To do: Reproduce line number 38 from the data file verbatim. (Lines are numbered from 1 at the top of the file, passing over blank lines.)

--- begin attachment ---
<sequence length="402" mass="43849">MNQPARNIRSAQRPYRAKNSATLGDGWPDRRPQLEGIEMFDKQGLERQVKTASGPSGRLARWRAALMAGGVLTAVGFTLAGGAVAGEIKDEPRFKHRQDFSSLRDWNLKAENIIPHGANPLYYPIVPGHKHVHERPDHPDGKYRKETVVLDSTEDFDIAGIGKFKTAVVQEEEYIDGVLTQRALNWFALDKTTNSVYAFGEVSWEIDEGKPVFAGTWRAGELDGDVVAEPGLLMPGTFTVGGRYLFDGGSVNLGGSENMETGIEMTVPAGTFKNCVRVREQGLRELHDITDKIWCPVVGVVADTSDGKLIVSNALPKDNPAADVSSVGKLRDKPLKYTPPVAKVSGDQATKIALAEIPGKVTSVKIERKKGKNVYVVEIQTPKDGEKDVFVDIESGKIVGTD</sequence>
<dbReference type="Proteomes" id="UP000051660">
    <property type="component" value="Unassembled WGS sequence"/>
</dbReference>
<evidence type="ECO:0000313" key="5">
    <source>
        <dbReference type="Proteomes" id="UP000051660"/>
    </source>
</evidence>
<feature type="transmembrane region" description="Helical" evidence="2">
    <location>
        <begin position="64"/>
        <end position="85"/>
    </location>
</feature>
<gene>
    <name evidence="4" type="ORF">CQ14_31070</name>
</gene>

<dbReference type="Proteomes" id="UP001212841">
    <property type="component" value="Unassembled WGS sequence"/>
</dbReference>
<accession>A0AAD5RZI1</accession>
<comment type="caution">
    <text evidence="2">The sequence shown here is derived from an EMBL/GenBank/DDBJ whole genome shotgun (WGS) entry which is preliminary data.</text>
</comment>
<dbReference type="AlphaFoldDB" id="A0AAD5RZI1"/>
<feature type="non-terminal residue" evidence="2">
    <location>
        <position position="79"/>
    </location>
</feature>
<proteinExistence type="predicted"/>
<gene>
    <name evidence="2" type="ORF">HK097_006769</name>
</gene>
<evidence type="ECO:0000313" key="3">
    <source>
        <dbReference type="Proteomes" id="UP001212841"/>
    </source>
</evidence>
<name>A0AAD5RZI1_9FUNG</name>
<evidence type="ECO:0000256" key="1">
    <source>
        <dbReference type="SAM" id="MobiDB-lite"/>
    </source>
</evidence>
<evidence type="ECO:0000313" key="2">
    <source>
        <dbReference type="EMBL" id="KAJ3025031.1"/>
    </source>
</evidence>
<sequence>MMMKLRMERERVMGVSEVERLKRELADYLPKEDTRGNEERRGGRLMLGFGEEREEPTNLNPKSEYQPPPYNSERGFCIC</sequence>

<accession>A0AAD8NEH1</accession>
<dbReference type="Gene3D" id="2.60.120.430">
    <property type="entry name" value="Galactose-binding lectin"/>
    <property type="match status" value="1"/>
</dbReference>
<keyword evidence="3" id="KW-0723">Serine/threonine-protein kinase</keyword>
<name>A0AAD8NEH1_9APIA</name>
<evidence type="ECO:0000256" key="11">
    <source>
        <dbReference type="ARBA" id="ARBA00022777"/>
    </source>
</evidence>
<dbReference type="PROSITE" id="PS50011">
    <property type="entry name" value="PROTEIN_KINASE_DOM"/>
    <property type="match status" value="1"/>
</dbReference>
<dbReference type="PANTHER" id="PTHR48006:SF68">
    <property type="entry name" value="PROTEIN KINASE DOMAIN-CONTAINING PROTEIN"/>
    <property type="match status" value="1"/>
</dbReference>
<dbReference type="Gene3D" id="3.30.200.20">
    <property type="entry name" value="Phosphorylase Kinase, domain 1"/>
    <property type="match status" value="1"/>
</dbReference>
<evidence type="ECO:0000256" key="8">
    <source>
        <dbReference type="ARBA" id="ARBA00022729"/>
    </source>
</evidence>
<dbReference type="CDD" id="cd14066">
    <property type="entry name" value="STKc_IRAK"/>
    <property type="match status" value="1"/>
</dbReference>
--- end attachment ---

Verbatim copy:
        <dbReference type="Proteomes" id="UP001212841"/>